As far as Twitter and Facebook, it's undeniable that using these social media tools allows authors to connect with their readership like never before. While you can't physically buy a book directly from Twitter or Facebook, an author has the ability to connect with their following and talk about their book, events, etc. while making friends. They're building pre-pub buzz, which supports online orders of the book before the book launches (pre-orders on Amazon and B&N), which has been happening for years. Take a look at what author and TLCG contributor Ellen Meister is doing on Facebook and Twitter. She's collecting pre-orders through these sites like a pro. And she is using these tools to connect with her audience in a very sincere way - she's nice. We like that, right?

    Using social media to gain a following (which equals book sales) is pretty much standard practice today. I'd say at least half of my clients have found me through these various resources...the other through referral. Do you need to spend your day glued to your computer? NO. Please don't. It's simply a tool to help you, not a way of life. If you need help understanding Twitter (I'm still learning) and Facebook, there are loads of books on the subject...or ask around to see if anyone you know understands the finer points of connecting via social media.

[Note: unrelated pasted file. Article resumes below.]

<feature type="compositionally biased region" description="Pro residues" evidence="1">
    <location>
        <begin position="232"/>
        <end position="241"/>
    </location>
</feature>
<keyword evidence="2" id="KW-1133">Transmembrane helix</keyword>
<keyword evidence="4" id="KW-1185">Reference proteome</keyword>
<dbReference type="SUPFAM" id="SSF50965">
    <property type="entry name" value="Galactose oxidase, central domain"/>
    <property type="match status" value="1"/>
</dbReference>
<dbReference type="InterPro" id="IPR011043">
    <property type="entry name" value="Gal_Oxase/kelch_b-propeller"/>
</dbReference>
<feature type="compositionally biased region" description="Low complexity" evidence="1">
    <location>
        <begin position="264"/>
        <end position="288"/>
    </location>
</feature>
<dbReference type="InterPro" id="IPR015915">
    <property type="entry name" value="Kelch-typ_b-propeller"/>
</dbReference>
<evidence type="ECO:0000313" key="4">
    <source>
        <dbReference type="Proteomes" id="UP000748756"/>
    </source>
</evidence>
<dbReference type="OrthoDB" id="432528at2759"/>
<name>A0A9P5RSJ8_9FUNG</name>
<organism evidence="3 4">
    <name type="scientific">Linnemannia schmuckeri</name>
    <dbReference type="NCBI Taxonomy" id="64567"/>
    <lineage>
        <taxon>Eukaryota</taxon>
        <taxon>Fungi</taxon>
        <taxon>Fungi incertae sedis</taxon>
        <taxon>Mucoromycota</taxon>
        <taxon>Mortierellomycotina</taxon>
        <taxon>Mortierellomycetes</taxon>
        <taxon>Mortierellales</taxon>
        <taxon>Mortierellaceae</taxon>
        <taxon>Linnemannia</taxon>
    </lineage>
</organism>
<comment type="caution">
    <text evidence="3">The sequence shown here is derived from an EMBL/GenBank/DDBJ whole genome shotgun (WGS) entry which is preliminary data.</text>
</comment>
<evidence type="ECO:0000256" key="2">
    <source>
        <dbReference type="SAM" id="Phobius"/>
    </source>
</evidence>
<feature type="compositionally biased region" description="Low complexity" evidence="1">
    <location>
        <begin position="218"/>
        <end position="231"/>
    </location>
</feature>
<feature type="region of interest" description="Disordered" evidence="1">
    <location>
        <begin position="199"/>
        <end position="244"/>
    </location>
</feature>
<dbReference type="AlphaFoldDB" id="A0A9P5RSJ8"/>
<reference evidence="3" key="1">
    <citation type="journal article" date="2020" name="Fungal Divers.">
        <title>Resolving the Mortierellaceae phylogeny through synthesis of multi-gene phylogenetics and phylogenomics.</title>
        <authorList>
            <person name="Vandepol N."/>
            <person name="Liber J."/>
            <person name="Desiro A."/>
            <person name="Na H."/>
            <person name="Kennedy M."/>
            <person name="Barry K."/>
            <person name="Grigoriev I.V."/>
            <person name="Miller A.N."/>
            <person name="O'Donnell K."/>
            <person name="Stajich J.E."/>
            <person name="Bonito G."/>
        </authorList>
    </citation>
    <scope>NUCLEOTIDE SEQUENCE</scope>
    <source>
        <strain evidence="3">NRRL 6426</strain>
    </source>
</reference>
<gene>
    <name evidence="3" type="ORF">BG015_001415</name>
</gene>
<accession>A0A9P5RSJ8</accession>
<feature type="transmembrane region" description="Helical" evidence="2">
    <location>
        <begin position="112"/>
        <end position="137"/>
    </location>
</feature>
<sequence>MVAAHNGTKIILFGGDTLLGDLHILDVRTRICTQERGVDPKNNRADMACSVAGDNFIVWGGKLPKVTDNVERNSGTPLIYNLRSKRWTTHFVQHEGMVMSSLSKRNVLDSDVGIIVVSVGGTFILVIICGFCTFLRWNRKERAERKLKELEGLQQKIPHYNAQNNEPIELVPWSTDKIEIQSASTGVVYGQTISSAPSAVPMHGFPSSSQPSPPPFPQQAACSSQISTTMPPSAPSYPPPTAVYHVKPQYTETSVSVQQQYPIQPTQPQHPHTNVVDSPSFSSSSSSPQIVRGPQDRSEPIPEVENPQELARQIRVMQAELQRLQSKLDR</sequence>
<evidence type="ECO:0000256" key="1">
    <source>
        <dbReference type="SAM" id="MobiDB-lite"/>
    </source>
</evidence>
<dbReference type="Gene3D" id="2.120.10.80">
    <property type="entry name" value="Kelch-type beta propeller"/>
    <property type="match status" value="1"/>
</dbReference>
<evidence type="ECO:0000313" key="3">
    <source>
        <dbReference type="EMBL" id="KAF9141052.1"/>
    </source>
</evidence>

I hope that helps clear up a few of your remaining questions, Chryse. Thanks for your question.

  7. Great advice, Erin. But you know ... you CAN sells books via a Twitter tweet. I've previously posted a link to my publisher's site where the book can be ordered online. Not to do it often is key, as you don't want to be seen as a spammer, but making ease of ordering your book is welcome in this fast-paced day and age, and many readers now prefer to do that vs making a physical trip into a bookstore.

    I spend so much time promoting my current and upcoming book(s) online that sometimes my head spins! I hope all the effort will soon equate to a significant financial gain.

  8. Thanks for the clarification, Doreen (wizardofwords). I know your efforts are paying off and will continue to do so! Keep us posted on your publishing successes and adventures.